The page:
Worth as much as the values and leadership questions combined, however, were Quebeckers' positions on three key policy issues that matched up well with the NDP. According to CES researchers, issue positions rarely turn out to be the explanations of vote choice – usually it's values, partisanship and leadership. But this time was different, and three key issues drove support to the NDP in Québec in 2011 (in order of influence)What's only hinted at in the above explanation is that the difference between 2011 and previous elections when it came to the NDP's policies was their place as a deciding factor in voting decisions - not any apparent change in underlying support for the policies themselves. In effect, 2011 served as compelling proof of the fit between the NDP's policy agenda and Quebec's electorate that party supporters have mused about for decades - just as long as voters actually decide based on policy in the face of far too much coverage based on other factors.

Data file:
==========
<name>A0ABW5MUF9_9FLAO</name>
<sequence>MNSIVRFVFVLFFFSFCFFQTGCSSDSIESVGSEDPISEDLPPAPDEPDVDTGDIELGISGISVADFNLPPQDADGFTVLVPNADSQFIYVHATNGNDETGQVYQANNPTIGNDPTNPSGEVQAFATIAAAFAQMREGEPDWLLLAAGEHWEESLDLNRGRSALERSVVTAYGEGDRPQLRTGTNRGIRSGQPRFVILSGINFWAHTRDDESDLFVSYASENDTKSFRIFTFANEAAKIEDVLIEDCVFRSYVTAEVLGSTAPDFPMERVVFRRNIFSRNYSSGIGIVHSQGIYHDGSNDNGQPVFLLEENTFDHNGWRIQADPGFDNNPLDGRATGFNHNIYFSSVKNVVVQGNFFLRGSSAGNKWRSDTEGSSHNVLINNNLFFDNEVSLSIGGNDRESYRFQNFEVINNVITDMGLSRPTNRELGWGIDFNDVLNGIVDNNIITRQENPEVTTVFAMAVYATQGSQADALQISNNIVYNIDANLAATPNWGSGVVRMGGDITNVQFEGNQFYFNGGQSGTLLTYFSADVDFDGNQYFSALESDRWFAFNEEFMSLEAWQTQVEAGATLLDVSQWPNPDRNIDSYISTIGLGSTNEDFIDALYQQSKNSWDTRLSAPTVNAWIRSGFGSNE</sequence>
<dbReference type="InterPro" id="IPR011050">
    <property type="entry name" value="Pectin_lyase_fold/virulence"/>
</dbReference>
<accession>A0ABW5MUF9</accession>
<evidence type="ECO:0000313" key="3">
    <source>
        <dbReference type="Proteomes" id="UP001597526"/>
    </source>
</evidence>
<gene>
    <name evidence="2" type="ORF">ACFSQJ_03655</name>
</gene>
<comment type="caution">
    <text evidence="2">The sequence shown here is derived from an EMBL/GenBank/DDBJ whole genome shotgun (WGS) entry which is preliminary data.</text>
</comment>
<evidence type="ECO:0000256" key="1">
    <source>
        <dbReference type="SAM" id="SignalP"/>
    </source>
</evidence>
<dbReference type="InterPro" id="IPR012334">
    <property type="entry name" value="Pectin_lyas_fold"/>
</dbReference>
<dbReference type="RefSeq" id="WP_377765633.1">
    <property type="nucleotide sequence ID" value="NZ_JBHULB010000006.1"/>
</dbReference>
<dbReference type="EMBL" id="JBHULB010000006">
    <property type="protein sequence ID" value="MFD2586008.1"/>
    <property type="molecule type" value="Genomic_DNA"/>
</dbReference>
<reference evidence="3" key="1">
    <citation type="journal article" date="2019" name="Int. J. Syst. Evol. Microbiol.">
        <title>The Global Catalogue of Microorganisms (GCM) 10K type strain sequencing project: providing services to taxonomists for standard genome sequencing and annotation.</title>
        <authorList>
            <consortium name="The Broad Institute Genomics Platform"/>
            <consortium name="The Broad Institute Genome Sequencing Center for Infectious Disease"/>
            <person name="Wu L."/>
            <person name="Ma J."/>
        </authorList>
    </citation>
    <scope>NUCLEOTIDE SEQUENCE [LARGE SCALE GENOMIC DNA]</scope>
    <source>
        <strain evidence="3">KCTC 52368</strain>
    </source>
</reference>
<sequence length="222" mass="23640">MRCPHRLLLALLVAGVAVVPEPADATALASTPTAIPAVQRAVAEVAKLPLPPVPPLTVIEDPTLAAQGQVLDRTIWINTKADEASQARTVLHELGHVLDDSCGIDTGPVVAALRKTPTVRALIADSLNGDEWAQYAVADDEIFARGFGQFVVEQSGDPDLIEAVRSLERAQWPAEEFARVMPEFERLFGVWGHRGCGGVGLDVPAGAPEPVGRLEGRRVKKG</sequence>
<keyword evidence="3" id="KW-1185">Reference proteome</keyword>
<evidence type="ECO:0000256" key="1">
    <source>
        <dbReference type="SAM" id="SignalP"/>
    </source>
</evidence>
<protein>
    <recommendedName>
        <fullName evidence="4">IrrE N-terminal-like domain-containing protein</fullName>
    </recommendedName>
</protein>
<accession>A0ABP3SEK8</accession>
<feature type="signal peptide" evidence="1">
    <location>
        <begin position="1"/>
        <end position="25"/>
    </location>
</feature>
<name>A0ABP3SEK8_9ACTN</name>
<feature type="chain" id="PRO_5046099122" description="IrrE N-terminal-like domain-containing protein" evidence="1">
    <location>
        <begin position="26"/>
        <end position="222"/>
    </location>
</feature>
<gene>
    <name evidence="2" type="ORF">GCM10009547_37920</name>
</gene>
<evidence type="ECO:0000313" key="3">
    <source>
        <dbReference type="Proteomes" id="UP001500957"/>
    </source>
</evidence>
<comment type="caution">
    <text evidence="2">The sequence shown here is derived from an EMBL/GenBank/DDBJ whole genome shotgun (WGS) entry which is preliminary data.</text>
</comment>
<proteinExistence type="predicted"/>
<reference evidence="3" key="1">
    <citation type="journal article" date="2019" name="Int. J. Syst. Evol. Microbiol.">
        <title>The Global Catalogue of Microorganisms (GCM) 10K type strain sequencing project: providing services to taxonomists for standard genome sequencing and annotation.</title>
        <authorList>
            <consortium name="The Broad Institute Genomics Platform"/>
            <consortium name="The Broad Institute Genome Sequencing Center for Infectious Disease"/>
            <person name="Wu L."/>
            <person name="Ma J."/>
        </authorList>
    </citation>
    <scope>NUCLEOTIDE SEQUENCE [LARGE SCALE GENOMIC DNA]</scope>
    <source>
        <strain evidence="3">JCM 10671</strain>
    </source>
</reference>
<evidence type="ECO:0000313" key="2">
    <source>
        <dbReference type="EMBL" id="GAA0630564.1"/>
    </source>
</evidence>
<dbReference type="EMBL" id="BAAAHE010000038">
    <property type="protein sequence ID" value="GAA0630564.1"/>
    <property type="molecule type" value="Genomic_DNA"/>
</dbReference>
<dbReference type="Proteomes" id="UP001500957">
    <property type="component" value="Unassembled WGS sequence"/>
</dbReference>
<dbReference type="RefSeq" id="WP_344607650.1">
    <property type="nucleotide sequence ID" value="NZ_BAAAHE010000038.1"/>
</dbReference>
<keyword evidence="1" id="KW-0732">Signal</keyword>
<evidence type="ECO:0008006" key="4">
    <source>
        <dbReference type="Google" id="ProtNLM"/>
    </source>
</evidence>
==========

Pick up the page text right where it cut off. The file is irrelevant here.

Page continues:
Because these were all popular positions with Quebeckers, it was a big pond for the NDP to be able to fish in, and most of the gains again came at the expense of the Bloc Québécois, especially in the first two cases.
- support for increased healthcare spending
- support for increased spending on the environment
- support for higher corporate taxes
And there looks to be plenty of potential for a virtuous cycle as the party looks to consolidate its gains. The more we discuss policies which are already popular and suggest that voting decisions should be based on those rather than personality or leadership, the better the chance of both building a party policy brand that can't be dislodged by opponents, and firmly entrenching Quebec support for the NDP for a long time to come.